I hadn’t planned on visiting Eldoret. I thought I’d go from Kampala, Uganda straight to Nairobi, Kenya, then on to Mombasa, Kenya and then on to Tanzania.
Well, two reasons made me change my plans. As I mentioned in my post about Christmas in Burundi, a wonderful Kenyan named Carole let me stay at her place in Burundi during the holidays even though she wasn’t there. She was at home in Eldoret, Kenya for the holidays.
Originally, she planned to return to Burundi by land around the same time I’d be going to Uganda. It seemed like our paths would cross there. But no, she stayed in Eldoret longer, so why not actually meet this wonderful, nice person?
Secondly, I was going from Kenya to Arusha, Tanzania for a safari. From Nairobi it’s only five hours including crossing the border. From Mombasa it’s a bit farther, but it’s still not too far away. Still, in the weeks leading up to my visit to Kenya a few incidents (Example 1, Example 2) happened where grenades were thrown at foreign tourists. Anything can happen at any time anywhere in the world, but that, plus malaria-carrying mosquitoes, plus preferring to see a countryside city instead of another big city pushed me to Eldoret for sure.
There isn’t a whole lot to see and do in Eldoret. It is the training grounds of hundreds of Kenyan runners, those guys who always win marathons. Eldoret has the right climate and altitude for optimal training. In fact, I randomly bumped into the 2003 Boston Marathon runner-up at a restaurant here and he has his own running academy!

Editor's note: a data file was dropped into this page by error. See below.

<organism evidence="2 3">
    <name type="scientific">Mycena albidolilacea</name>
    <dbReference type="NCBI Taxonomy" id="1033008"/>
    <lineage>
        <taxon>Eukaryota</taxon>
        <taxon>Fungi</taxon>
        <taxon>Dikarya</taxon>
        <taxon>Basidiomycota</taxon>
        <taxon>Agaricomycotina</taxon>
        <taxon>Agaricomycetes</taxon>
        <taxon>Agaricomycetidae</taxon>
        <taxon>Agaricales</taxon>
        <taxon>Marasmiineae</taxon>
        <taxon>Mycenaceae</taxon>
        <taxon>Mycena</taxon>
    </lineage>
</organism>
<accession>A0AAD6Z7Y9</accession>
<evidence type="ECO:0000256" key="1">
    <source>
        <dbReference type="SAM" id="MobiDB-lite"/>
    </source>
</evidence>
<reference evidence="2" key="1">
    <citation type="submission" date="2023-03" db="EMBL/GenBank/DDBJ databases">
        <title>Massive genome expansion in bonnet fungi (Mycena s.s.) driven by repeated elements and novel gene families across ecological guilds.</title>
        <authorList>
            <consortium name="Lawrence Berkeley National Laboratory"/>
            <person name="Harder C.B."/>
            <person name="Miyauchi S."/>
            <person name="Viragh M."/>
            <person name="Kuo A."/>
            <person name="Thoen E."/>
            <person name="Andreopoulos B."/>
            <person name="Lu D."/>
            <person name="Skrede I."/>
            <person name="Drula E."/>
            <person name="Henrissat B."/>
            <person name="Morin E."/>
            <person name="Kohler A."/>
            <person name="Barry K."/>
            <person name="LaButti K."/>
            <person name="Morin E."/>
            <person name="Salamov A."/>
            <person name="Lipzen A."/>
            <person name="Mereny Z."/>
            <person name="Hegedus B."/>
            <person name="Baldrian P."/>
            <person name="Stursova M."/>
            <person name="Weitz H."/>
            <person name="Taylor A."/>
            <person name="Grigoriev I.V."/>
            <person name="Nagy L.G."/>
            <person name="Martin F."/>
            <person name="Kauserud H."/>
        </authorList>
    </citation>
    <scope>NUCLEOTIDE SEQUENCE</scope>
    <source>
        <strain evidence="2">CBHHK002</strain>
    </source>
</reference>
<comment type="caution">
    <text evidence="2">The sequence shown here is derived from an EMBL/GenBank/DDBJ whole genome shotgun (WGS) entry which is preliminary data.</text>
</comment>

Eldoret is one of Kenya’s fastest growing cities. It’s only a set of a couple parallel streets at its center with neighborhoods sprawling out in every direction. It’s also home to several universities, giving it a young average age that gives it a vitality and energy few cities of similar size could achieve.
There are many opportunities to explore nature. Many resorts cater to tourists looking to escape the city and soak up Kenya’s beautiful nature.
I tried nyama choma in Eldoret, or grilled meat. In my case it was goat. It was served with some vegetables and ugali, cornmeal cooked with water to make a hard dough. Ugali is a staple here, by far the most inexpensive stomach filler you can find. It serves the same purpose as rice in the east, chapatis in India, bread in the west, etc.
Kenyans take their nyama choma seriously. It’s ordered by the kilo and it’s a common (though expensive) dish to be shared among friends, family, and when men go out with friends.
All in all, it was a very relaxing and enjoyable time. It’s a great place to stop when traveling between Kampala and Nairobi and I hope you all get a chance to visit someday!